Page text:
The U.S. is a consumer driven economy, with personal consumption making up about two thirds of the Gross Domestic Product. How much people are buying and what they’re spending their money on, however, vary across the country.
The Bureau of Economic Analysis just released a new set of statistics on personal consumption in each state. While the BEA regularly publishes breakdowns on how much money Americans spend on different things for the whole country, this is the first time they have released this data at the state by state level.
Here’s how consumption expenditures have changed in each state between 2009, the worst year of the Great Recession, and 2012, the most recently available year:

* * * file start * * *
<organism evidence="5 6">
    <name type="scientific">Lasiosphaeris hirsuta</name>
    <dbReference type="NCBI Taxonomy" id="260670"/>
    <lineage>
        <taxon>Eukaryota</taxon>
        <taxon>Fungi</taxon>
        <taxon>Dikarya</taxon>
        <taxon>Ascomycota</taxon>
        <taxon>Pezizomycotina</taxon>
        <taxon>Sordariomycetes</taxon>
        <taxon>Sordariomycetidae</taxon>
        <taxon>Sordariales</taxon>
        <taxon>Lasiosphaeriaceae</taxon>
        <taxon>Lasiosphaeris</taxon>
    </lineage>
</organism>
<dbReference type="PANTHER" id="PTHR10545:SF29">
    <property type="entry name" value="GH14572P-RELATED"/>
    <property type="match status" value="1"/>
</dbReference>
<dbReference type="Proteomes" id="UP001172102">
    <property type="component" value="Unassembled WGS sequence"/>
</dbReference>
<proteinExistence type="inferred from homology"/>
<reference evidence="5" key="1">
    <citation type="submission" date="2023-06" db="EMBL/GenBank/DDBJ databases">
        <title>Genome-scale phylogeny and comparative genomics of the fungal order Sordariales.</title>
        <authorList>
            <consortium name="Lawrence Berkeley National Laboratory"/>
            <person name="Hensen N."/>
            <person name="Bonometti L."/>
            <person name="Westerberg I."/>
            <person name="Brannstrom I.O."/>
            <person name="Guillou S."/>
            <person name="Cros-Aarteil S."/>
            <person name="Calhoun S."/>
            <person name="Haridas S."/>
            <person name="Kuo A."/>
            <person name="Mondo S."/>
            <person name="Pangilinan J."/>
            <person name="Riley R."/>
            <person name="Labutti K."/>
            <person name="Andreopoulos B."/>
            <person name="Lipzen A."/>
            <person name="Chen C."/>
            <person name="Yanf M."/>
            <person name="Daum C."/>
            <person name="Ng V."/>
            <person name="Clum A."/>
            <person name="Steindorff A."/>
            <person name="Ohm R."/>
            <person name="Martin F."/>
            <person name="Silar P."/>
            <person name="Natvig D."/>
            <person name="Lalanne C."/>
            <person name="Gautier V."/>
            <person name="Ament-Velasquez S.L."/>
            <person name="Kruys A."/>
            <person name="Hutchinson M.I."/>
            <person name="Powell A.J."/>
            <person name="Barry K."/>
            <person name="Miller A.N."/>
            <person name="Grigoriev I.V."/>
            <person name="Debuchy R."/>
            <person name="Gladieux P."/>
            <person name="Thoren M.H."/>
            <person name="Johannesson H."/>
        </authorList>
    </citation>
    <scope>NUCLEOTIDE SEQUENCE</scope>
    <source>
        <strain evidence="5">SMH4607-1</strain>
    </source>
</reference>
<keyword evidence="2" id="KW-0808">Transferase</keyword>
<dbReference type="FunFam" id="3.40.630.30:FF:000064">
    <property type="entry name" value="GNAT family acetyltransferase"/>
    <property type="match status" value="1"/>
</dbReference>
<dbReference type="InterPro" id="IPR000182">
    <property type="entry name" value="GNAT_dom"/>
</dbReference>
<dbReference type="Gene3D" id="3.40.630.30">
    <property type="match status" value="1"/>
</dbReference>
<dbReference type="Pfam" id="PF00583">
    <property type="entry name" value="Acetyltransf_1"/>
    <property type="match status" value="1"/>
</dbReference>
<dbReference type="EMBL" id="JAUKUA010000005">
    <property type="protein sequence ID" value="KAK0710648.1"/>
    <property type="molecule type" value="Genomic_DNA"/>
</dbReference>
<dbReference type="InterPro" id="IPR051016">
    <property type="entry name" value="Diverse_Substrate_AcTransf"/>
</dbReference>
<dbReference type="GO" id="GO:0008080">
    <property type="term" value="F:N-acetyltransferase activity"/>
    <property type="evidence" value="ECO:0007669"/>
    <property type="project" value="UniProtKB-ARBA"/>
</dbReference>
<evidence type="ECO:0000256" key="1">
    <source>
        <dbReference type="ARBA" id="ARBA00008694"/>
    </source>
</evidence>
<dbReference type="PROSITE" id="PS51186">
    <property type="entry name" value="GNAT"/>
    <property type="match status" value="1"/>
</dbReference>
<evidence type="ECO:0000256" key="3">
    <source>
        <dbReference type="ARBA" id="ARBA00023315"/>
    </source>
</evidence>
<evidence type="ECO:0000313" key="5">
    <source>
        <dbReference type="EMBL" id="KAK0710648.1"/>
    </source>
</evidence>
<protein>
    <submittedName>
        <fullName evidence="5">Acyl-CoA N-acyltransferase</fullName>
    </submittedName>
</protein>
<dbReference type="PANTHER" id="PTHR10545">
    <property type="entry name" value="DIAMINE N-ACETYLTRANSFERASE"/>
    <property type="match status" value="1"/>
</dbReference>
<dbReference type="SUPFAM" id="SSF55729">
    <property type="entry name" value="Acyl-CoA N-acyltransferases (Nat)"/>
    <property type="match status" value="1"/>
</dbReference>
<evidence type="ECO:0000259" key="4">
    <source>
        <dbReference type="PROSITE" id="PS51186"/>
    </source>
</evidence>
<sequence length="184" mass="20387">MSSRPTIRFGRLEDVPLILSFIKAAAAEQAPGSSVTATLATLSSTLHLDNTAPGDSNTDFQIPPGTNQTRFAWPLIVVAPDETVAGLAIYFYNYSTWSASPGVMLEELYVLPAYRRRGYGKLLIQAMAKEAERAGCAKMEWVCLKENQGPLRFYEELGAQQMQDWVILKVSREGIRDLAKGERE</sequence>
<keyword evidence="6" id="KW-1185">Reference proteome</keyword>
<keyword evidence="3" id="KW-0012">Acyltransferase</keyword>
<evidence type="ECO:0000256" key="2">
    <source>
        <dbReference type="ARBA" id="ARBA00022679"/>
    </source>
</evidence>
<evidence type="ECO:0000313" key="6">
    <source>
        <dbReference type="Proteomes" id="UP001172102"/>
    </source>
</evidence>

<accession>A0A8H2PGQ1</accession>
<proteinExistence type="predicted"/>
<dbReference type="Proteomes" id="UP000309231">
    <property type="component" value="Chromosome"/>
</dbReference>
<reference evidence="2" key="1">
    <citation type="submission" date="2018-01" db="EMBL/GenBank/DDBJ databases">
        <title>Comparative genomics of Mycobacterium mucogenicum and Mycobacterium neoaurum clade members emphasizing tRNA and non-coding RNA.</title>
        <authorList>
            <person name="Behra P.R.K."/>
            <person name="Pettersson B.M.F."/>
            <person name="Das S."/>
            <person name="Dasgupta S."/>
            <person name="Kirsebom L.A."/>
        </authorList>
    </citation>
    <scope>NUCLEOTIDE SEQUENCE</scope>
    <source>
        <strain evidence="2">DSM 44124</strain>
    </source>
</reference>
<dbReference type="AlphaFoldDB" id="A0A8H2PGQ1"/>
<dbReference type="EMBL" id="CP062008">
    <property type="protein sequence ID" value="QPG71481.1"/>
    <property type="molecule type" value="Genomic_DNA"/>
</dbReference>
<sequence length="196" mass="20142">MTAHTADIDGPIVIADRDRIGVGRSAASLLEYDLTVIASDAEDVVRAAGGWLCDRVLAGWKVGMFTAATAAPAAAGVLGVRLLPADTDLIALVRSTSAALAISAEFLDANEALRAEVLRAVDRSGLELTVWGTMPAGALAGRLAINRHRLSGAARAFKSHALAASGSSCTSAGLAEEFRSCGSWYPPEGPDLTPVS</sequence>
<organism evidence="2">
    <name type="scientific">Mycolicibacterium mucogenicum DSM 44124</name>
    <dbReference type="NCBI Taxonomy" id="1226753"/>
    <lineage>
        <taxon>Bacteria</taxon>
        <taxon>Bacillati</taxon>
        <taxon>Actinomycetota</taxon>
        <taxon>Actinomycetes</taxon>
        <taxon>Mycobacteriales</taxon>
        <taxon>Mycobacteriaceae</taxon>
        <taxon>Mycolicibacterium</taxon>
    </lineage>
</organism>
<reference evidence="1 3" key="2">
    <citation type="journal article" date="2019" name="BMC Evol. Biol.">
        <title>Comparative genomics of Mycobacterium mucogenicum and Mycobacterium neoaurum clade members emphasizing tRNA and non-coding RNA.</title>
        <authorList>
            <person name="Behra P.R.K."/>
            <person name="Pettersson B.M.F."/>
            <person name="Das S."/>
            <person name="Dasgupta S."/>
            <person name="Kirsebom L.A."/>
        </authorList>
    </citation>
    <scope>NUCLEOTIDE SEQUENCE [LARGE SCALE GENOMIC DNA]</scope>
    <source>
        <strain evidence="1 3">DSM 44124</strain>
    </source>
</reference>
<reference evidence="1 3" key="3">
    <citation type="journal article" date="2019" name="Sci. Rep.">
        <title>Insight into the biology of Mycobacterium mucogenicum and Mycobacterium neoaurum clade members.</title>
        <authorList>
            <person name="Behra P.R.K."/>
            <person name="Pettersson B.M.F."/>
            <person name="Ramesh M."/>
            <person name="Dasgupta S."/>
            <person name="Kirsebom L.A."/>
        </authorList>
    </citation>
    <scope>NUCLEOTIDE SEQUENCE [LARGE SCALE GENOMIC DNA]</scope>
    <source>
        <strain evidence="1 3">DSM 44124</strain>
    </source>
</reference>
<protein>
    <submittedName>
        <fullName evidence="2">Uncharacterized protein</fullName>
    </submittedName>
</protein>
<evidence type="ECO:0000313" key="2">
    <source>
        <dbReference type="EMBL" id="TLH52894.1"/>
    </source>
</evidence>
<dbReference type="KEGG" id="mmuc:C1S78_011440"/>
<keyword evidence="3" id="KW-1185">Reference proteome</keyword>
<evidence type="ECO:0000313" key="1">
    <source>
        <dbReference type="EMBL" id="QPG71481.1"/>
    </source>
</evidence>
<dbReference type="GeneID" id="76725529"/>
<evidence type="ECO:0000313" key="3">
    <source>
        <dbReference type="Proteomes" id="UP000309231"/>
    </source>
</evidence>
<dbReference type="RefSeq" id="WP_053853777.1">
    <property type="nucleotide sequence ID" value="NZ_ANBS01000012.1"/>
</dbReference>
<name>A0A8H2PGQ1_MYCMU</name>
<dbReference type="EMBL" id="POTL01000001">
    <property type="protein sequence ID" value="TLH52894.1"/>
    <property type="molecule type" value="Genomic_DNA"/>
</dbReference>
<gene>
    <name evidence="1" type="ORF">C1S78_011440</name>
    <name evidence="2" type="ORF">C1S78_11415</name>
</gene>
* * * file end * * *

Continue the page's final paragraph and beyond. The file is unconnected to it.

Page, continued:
Expenditures grew over this time period in every state, ranging from just a 6.3% increase over this time period in Nevada, to an incredible oil-boom powered 34.7% in North Dakota.
BEA also published stats on the different categories of goods and services that people consume. Here’s 2012 per capita spending on health care:
Health care expenditures were higher in the North than in the South. Alaska, with $US8,173 spent on health care per person; Massachusetts, having $US8,816 in per capita expenditures; and Washington, D.C. at $US11,985 had the highest health expenditures in the country.
Gas and energy expenditures showed some interesting patterns as well:
Gas and energy expenditures were very high in the Great Plains and Mountain states. North Dakota’s per capita expenditure was $US3,916, the highest in the country, while New Yorkers spent on average $US919 on energy, and Hawaiians just $US882.
As we have seen many times before, housing is most expensive on the coasts, and much less so in the interior of the country:
For more data, check out the BEA’s press release here.
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